A typical art therapy session or group contains three parts: a beginning, middle, and an end.  While expressing ourselves and opening up emotionally can feel liberating and give us material to enact positive changes in our lives, coming back into ourselves and closing down properly after a session has ended is equally important.  We want to end a session feeling secure and grounded and ready to re-join our regular lives.  We don’t want to feel out of control, scared, or un-safe. 

In the beginning, we start with a check-in or introduction.  You are invited to say a few words about how you are feeling, or where you are at currently.  Sometimes you are invited to use a metaphor to describe how you are doing.  For example: “If you were an animal today, what sort of animal would you be?”  This is good practice for getting into a creative mindset for art making. 

The middle of the session focuses on art making.  Some sessions you might engage in free art making.  This is where you use whatever materials inspire you to make whatever you like.  Other sessions you may be given a directive by the art therapist.  It depends on the therapeutic goals of the sessions.  After you have finished creating your art, you will engage in a discussion with the art therapist.  You will talk about the art making process.  You can talk about how the experience was for you, and you can talk about thoughts and feelings that arose for you.  You will also talk to your art therapist about the piece of art that you made.  The art therapist will help you discover your own personal symbolism and meaning in your work and how it relates to your personal story or current situation.   This is called “processing” your art.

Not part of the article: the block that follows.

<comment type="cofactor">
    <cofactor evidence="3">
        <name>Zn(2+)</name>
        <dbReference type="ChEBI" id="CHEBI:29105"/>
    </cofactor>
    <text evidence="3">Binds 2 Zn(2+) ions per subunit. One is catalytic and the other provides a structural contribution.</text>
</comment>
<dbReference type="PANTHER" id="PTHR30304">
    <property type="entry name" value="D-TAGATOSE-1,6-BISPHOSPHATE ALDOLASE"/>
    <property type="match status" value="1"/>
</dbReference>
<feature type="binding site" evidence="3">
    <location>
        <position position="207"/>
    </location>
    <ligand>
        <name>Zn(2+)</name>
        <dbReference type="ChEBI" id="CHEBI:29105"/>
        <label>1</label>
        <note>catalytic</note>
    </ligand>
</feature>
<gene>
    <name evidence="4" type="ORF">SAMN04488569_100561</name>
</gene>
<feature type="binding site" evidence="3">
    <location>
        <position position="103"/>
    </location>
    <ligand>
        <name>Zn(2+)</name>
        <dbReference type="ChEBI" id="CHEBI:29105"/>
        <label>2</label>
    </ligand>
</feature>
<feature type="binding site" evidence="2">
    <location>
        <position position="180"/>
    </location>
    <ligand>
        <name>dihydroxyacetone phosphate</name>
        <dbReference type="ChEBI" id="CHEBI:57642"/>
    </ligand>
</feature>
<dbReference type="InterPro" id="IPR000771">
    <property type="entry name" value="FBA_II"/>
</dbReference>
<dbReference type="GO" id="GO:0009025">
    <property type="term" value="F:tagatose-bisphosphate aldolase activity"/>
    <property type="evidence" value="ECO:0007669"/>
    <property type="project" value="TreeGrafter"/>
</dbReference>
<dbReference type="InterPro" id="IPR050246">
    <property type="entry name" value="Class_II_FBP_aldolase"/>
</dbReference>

At the end of the session the art therapist will support you to gently switch gears to prepare you to move back into your regular day.  To end the session, the art therapist will check in with you again.  You might perform a grounding exercise if needed.  You will end the session with a closing ritual.  Some people like to design their own closing ritual.  It may be something like blowing out a candle, taking a moment to do a few deep breaths, or setting a positive intention for yourself.